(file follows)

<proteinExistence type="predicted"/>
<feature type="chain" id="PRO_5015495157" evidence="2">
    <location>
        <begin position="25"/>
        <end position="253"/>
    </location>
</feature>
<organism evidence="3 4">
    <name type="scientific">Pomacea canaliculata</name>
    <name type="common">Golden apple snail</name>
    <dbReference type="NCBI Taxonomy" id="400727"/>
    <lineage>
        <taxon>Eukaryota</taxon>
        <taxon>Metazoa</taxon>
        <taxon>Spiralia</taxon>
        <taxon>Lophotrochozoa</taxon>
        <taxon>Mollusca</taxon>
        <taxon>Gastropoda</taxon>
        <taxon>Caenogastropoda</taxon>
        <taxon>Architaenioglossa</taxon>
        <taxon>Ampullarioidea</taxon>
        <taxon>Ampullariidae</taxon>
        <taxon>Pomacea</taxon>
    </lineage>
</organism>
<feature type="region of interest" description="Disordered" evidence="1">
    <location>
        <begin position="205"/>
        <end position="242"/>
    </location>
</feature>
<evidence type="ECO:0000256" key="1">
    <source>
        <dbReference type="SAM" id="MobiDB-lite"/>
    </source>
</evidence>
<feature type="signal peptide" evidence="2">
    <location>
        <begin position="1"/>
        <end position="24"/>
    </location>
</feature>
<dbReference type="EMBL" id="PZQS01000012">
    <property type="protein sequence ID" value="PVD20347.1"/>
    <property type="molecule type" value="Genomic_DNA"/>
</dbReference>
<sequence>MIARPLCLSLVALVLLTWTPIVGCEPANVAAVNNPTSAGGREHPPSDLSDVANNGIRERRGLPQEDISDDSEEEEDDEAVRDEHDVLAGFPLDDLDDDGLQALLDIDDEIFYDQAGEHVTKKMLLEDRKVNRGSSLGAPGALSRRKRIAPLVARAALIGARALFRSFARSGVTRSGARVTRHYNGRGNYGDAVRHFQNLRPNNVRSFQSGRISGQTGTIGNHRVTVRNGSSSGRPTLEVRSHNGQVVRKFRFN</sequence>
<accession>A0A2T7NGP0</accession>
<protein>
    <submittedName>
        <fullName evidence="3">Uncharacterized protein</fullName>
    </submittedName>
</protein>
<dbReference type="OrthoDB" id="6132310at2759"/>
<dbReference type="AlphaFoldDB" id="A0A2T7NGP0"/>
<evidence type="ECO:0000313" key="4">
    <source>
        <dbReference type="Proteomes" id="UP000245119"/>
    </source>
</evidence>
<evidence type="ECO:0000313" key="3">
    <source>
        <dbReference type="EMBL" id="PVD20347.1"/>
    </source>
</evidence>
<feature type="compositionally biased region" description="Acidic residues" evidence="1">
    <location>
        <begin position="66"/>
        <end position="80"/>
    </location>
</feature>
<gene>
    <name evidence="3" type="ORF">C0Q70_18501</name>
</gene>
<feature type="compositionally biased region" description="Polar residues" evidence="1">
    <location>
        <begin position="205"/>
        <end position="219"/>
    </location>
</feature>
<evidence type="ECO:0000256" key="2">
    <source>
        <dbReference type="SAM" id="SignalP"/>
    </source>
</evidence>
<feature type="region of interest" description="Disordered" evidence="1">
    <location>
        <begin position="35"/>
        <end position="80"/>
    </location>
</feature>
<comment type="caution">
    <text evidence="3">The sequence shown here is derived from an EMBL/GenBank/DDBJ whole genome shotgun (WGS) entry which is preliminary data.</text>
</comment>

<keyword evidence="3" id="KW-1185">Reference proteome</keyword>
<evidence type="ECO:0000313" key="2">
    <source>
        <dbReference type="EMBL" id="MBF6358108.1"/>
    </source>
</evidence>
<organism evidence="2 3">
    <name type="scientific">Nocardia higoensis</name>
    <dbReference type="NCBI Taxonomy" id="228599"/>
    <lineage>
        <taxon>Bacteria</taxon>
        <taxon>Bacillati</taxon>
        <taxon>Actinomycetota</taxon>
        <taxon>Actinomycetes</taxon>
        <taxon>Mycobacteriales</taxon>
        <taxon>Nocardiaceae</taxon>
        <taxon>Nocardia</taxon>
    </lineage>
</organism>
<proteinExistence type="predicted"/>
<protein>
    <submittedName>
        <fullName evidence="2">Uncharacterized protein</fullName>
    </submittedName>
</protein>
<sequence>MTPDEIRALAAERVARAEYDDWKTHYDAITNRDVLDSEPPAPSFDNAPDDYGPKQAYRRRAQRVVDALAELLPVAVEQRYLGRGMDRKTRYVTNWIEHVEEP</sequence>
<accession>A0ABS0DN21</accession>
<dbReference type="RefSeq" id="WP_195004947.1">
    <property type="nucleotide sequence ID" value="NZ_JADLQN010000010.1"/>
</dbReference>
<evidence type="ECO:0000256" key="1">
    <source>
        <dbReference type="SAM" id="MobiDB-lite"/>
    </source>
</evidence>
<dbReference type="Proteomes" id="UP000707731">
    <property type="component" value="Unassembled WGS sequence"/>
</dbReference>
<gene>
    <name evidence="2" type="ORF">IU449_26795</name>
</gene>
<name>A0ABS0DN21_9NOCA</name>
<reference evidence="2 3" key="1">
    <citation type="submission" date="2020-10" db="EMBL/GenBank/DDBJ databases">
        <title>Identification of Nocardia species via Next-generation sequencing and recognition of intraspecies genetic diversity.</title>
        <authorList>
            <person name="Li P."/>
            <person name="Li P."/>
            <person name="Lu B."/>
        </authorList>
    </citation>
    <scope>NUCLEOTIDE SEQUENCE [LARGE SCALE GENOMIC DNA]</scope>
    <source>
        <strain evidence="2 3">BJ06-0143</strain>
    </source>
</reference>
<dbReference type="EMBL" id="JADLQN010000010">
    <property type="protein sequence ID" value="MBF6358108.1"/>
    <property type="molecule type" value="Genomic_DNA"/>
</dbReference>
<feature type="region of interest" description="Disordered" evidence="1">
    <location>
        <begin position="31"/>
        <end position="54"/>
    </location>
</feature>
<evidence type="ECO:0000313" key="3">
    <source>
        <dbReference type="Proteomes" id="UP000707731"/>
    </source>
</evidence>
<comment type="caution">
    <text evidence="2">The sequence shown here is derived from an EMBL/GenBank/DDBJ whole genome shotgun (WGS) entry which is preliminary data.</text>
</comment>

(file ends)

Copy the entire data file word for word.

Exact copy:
<proteinExistence type="predicted"/>
<feature type="chain" id="PRO_5015495157" evidence="2">
    <location>
        <begin position="25"/>
        <end position="253"/>
    </location>
</feature>
<organism evidence="3 4">
    <name type="scientific">Pomacea canaliculata</name>
    <name type="common">Golden apple snail</name>
    <dbReference type="NCBI Taxonomy" id="400727"/>
    <lineage>
        <taxon>Eukaryota</taxon>
        <taxon>Metazoa</taxon>
        <taxon>Spiralia</taxon>
        <taxon>Lophotrochozoa</taxon>
        <taxon>Mollusca</taxon>
        <taxon>Gastropoda</taxon>
        <taxon>Caenogastropoda</taxon>
        <taxon>Architaenioglossa</taxon>
        <taxon>Ampullarioidea</taxon>
        <taxon>Ampullariidae</taxon>
        <taxon>Pomacea</taxon>
    </lineage>
</organism>
<feature type="region of interest" description="Disordered" evidence="1">
    <location>
        <begin position="205"/>
        <end position="242"/>
    </location>
</feature>
<evidence type="ECO:0000256" key="1">
    <source>
        <dbReference type="SAM" id="MobiDB-lite"/>
    </source>
</evidence>
<feature type="signal peptide" evidence="2">
    <location>
        <begin position="1"/>
        <end position="24"/>
    </location>
</feature>
<dbReference type="EMBL" id="PZQS01000012">
    <property type="protein sequence ID" value="PVD20347.1"/>
    <property type="molecule type" value="Genomic_DNA"/>
</dbReference>
<sequence>MIARPLCLSLVALVLLTWTPIVGCEPANVAAVNNPTSAGGREHPPSDLSDVANNGIRERRGLPQEDISDDSEEEEDDEAVRDEHDVLAGFPLDDLDDDGLQALLDIDDEIFYDQAGEHVTKKMLLEDRKVNRGSSLGAPGALSRRKRIAPLVARAALIGARALFRSFARSGVTRSGARVTRHYNGRGNYGDAVRHFQNLRPNNVRSFQSGRISGQTGTIGNHRVTVRNGSSSGRPTLEVRSHNGQVVRKFRFN</sequence>
<accession>A0A2T7NGP0</accession>
<protein>
    <submittedName>
        <fullName evidence="3">Uncharacterized protein</fullName>
    </submittedName>
</protein>
<dbReference type="OrthoDB" id="6132310at2759"/>
<dbReference type="AlphaFoldDB" id="A0A2T7NGP0"/>
<evidence type="ECO:0000313" key="4">
    <source>
        <dbReference type="Proteomes" id="UP000245119"/>
    </source>
</evidence>
<evidence type="ECO:0000313" key="3">
    <source>
        <dbReference type="EMBL" id="PVD20347.1"/>
    </source>
</evidence>
<feature type="compositionally biased region" description="Acidic residues" evidence="1">
    <location>
        <begin position="66"/>
        <end position="80"/>
    </location>
</feature>
<gene>
    <name evidence="3" type="ORF">C0Q70_18501</name>
</gene>
<feature type="compositionally biased region" description="Polar residues" evidence="1">
    <location>
        <begin position="205"/>
        <end position="219"/>
    </location>
</feature>
<evidence type="ECO:0000256" key="2">
    <source>
        <dbReference type="SAM" id="SignalP"/>
    </source>
</evidence>
<feature type="region of interest" description="Disordered" evidence="1">
    <location>
        <begin position="35"/>
        <end position="80"/>
    </location>
</feature>
<comment type="caution">
    <text evidence="3">The sequence shown here is derived from an EMBL/GenBank/DDBJ whole genome shotgun (WGS) entry which is preliminary data.</text>
</comment>

<keyword evidence="3" id="KW-1185">Reference proteome</keyword>
<evidence type="ECO:0000313" key="2">
    <source>
        <dbReference type="EMBL" id="MBF6358108.1"/>
    </source>
</evidence>
<organism evidence="2 3">
    <name type="scientific">Nocardia higoensis</name>
    <dbReference type="NCBI Taxonomy" id="228599"/>
    <lineage>
        <taxon>Bacteria</taxon>
        <taxon>Bacillati</taxon>
        <taxon>Actinomycetota</taxon>
        <taxon>Actinomycetes</taxon>
        <taxon>Mycobacteriales</taxon>
        <taxon>Nocardiaceae</taxon>
        <taxon>Nocardia</taxon>
    </lineage>
</organism>
<proteinExistence type="predicted"/>
<protein>
    <submittedName>
        <fullName evidence="2">Uncharacterized protein</fullName>
    </submittedName>
</protein>
<sequence>MTPDEIRALAAERVARAEYDDWKTHYDAITNRDVLDSEPPAPSFDNAPDDYGPKQAYRRRAQRVVDALAELLPVAVEQRYLGRGMDRKTRYVTNWIEHVEEP</sequence>
<accession>A0ABS0DN21</accession>
<dbReference type="RefSeq" id="WP_195004947.1">
    <property type="nucleotide sequence ID" value="NZ_JADLQN010000010.1"/>
</dbReference>
<evidence type="ECO:0000256" key="1">
    <source>
        <dbReference type="SAM" id="MobiDB-lite"/>
    </source>
</evidence>
<dbReference type="Proteomes" id="UP000707731">
    <property type="component" value="Unassembled WGS sequence"/>
</dbReference>
<gene>
    <name evidence="2" type="ORF">IU449_26795</name>
</gene>
<name>A0ABS0DN21_9NOCA</name>
<reference evidence="2 3" key="1">
    <citation type="submission" date="2020-10" db="EMBL/GenBank/DDBJ databases">
        <title>Identification of Nocardia species via Next-generation sequencing and recognition of intraspecies genetic diversity.</title>
        <authorList>
            <person name="Li P."/>
            <person name="Li P."/>
            <person name="Lu B."/>
        </authorList>
    </citation>
    <scope>NUCLEOTIDE SEQUENCE [LARGE SCALE GENOMIC DNA]</scope>
    <source>
        <strain evidence="2 3">BJ06-0143</strain>
    </source>
</reference>
<dbReference type="EMBL" id="JADLQN010000010">
    <property type="protein sequence ID" value="MBF6358108.1"/>
    <property type="molecule type" value="Genomic_DNA"/>
</dbReference>
<feature type="region of interest" description="Disordered" evidence="1">
    <location>
        <begin position="31"/>
        <end position="54"/>
    </location>
</feature>
<evidence type="ECO:0000313" key="3">
    <source>
        <dbReference type="Proteomes" id="UP000707731"/>
    </source>
</evidence>
<comment type="caution">
    <text evidence="2">The sequence shown here is derived from an EMBL/GenBank/DDBJ whole genome shotgun (WGS) entry which is preliminary data.</text>
</comment>